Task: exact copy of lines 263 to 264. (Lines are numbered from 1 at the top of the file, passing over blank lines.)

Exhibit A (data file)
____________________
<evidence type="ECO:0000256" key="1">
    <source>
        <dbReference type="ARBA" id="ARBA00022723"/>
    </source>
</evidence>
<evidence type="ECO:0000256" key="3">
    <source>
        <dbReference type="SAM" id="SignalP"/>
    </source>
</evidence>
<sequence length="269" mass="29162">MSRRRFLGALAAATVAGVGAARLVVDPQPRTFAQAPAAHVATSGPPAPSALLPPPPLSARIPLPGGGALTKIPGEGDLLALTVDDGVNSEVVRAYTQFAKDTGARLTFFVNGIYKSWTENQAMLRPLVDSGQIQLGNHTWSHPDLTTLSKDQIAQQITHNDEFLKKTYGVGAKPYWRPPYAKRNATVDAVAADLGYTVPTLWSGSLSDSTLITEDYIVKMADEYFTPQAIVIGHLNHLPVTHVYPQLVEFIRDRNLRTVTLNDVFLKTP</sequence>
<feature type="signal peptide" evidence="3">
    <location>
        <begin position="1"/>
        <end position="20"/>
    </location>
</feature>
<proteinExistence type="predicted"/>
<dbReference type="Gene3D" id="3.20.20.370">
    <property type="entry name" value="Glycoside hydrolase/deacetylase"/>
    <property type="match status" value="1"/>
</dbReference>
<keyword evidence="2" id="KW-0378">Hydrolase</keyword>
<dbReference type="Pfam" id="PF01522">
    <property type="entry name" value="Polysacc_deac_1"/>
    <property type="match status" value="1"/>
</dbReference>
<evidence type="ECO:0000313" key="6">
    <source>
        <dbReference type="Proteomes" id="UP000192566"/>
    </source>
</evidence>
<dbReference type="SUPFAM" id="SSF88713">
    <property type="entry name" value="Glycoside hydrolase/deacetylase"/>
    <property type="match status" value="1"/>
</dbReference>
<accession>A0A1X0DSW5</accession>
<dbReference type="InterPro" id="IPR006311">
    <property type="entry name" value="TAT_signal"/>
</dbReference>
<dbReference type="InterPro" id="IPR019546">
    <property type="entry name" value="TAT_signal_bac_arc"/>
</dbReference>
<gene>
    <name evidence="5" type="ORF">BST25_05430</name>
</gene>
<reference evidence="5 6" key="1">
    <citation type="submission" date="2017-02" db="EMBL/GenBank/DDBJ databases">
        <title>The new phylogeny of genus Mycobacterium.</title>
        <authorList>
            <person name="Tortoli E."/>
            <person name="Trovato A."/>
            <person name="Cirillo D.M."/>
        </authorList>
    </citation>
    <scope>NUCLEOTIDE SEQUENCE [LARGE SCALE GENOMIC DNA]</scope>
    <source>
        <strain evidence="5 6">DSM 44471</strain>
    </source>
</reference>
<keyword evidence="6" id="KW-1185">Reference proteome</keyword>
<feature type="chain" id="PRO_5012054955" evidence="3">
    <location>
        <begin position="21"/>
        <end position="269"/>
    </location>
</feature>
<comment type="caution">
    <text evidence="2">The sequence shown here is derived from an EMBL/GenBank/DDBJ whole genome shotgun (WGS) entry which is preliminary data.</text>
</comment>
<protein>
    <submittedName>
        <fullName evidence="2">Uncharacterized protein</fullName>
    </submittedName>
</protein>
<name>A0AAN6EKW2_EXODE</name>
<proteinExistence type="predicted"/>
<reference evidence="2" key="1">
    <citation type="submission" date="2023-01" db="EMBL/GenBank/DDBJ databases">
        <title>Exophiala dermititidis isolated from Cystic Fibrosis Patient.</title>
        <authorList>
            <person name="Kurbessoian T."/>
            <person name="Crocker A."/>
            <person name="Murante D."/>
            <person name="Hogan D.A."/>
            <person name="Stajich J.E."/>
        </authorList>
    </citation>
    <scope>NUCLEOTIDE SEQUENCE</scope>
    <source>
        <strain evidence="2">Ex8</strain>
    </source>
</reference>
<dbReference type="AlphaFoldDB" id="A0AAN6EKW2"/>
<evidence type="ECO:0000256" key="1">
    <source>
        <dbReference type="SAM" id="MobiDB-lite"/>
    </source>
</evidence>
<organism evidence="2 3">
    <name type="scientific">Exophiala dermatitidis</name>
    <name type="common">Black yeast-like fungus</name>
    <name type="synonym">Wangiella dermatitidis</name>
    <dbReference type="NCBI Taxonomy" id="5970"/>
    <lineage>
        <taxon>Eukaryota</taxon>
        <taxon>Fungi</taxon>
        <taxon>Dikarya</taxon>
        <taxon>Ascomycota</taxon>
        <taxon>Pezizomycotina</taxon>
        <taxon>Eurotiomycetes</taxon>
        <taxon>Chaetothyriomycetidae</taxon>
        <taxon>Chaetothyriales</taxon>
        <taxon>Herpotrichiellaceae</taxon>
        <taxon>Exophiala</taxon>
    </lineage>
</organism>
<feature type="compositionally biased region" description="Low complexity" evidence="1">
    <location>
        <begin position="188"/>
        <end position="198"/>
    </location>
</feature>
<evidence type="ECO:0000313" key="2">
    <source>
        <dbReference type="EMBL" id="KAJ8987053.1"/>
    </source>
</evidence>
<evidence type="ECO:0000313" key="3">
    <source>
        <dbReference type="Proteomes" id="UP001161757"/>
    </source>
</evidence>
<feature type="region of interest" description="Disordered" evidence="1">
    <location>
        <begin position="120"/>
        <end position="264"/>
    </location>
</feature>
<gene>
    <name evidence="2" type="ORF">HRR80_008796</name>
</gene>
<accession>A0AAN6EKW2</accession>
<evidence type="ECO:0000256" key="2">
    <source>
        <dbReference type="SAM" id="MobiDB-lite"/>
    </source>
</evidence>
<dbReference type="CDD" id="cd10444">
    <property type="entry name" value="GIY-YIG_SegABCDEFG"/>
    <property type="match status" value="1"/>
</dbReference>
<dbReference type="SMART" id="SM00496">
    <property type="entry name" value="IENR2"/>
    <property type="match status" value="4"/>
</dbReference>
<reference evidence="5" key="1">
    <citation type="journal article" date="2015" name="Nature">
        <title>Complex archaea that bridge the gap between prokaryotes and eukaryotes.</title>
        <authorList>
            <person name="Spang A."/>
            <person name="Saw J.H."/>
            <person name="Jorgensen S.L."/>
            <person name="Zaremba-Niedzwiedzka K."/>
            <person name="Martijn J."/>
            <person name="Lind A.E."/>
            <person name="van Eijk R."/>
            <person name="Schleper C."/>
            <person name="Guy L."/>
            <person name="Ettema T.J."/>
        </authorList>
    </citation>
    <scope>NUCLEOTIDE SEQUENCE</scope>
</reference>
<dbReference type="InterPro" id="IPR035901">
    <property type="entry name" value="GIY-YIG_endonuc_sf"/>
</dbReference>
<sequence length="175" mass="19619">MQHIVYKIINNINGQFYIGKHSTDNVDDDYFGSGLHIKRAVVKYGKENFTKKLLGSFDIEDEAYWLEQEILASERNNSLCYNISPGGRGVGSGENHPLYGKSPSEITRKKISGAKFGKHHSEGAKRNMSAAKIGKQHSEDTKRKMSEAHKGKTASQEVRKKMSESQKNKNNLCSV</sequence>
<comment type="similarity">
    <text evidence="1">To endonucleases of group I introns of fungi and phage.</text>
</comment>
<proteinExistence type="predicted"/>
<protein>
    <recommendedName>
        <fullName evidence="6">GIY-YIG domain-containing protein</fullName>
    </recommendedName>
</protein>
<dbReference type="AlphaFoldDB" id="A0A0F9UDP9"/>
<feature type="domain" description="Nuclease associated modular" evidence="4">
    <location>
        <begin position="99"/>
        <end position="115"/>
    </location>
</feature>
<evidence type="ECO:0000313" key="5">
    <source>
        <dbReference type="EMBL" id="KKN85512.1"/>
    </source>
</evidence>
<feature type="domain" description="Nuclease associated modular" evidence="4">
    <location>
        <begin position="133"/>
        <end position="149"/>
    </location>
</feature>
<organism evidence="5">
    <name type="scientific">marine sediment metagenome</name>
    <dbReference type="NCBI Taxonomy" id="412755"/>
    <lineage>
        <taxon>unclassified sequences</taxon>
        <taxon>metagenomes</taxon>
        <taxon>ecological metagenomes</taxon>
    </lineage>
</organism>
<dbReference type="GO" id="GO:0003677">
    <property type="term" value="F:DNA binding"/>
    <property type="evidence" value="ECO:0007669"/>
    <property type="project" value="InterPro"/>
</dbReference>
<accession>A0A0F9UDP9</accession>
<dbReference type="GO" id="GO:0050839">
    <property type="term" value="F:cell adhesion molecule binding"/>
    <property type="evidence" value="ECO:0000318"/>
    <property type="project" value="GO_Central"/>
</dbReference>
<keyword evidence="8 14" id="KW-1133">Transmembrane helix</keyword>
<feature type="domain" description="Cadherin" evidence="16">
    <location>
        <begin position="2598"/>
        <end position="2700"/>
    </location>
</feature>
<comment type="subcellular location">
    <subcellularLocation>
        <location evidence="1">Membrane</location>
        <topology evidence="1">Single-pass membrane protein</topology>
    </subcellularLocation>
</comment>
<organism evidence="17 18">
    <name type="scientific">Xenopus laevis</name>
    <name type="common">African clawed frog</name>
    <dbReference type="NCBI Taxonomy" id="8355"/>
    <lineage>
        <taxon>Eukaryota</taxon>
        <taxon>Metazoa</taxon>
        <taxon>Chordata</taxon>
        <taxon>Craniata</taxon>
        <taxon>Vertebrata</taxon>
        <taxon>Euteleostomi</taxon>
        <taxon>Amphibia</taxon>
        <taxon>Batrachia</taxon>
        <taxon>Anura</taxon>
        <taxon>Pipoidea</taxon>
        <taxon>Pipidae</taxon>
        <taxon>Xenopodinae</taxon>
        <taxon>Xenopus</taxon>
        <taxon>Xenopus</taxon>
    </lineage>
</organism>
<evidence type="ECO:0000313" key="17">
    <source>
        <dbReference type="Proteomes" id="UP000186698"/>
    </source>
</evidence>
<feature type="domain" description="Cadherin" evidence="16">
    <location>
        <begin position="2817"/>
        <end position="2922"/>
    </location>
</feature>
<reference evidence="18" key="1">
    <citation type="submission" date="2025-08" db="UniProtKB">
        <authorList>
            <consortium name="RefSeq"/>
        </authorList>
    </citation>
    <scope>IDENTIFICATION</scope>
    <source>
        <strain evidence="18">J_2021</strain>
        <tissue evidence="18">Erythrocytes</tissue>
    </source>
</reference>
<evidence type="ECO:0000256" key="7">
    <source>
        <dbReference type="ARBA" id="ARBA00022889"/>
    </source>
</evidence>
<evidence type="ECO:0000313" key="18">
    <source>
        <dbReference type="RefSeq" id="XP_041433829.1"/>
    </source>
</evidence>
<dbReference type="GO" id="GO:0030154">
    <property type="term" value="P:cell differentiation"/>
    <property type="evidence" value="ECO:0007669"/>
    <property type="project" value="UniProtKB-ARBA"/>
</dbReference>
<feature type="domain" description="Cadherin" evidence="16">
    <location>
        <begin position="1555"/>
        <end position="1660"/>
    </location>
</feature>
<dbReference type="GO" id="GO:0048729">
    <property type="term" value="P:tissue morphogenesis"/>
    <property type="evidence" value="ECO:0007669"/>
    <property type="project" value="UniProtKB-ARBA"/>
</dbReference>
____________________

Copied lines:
    </source>
</evidence>